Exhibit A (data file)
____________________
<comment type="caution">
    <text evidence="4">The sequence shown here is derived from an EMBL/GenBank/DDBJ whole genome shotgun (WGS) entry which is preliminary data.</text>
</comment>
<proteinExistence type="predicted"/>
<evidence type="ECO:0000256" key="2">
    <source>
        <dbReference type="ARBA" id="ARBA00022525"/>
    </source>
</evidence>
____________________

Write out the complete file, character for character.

<comment type="caution">
    <text evidence="4">The sequence shown here is derived from an EMBL/GenBank/DDBJ whole genome shotgun (WGS) entry which is preliminary data.</text>
</comment>
<proteinExistence type="predicted"/>
<evidence type="ECO:0000256" key="2">
    <source>
        <dbReference type="ARBA" id="ARBA00022525"/>
    </source>
</evidence>